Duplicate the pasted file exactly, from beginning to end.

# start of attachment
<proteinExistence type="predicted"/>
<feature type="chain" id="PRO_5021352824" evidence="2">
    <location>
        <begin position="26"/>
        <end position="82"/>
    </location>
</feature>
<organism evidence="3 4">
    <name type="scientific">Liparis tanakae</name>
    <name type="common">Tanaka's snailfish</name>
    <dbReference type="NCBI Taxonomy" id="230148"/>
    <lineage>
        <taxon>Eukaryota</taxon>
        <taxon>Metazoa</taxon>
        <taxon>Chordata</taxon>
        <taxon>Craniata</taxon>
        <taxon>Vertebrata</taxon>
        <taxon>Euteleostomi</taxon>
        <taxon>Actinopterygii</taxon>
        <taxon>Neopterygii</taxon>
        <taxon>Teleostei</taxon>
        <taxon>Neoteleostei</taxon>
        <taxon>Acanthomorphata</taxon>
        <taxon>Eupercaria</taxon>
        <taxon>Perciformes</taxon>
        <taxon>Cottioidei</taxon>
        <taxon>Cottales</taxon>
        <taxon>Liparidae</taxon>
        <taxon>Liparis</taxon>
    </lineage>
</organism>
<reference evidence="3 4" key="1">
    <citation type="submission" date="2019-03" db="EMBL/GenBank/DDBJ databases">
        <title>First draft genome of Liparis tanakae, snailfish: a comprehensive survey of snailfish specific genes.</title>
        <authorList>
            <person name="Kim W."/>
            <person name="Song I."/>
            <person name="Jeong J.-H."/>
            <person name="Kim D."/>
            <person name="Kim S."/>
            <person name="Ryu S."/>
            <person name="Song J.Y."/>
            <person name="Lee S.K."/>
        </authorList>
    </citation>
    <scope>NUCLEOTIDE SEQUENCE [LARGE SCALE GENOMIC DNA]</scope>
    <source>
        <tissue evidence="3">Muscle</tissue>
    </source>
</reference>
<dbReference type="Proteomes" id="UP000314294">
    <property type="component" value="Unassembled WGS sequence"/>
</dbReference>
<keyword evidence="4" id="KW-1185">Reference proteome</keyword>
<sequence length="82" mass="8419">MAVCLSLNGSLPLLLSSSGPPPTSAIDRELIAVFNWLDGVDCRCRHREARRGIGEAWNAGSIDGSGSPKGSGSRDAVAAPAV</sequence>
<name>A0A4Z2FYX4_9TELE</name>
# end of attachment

<proteinExistence type="predicted"/>
<feature type="chain" id="PRO_5021352824" evidence="2">
    <location>
        <begin position="26"/>
        <end position="82"/>
    </location>
</feature>
<organism evidence="3 4">
    <name type="scientific">Liparis tanakae</name>
    <name type="common">Tanaka's snailfish</name>
    <dbReference type="NCBI Taxonomy" id="230148"/>
    <lineage>
        <taxon>Eukaryota</taxon>
        <taxon>Metazoa</taxon>
        <taxon>Chordata</taxon>
        <taxon>Craniata</taxon>
        <taxon>Vertebrata</taxon>
        <taxon>Euteleostomi</taxon>
        <taxon>Actinopterygii</taxon>
        <taxon>Neopterygii</taxon>
        <taxon>Teleostei</taxon>
        <taxon>Neoteleostei</taxon>
        <taxon>Acanthomorphata</taxon>
        <taxon>Eupercaria</taxon>
        <taxon>Perciformes</taxon>
        <taxon>Cottioidei</taxon>
        <taxon>Cottales</taxon>
        <taxon>Liparidae</taxon>
        <taxon>Liparis</taxon>
    </lineage>
</organism>
<reference evidence="3 4" key="1">
    <citation type="submission" date="2019-03" db="EMBL/GenBank/DDBJ databases">
        <title>First draft genome of Liparis tanakae, snailfish: a comprehensive survey of snailfish specific genes.</title>
        <authorList>
            <person name="Kim W."/>
            <person name="Song I."/>
            <person name="Jeong J.-H."/>
            <person name="Kim D."/>
            <person name="Kim S."/>
            <person name="Ryu S."/>
            <person name="Song J.Y."/>
            <person name="Lee S.K."/>
        </authorList>
    </citation>
    <scope>NUCLEOTIDE SEQUENCE [LARGE SCALE GENOMIC DNA]</scope>
    <source>
        <tissue evidence="3">Muscle</tissue>
    </source>
</reference>
<dbReference type="Proteomes" id="UP000314294">
    <property type="component" value="Unassembled WGS sequence"/>
</dbReference>
<keyword evidence="4" id="KW-1185">Reference proteome</keyword>
<sequence length="82" mass="8419">MAVCLSLNGSLPLLLSSSGPPPTSAIDRELIAVFNWLDGVDCRCRHREARRGIGEAWNAGSIDGSGSPKGSGSRDAVAAPAV</sequence>
<name>A0A4Z2FYX4_9TELE</name>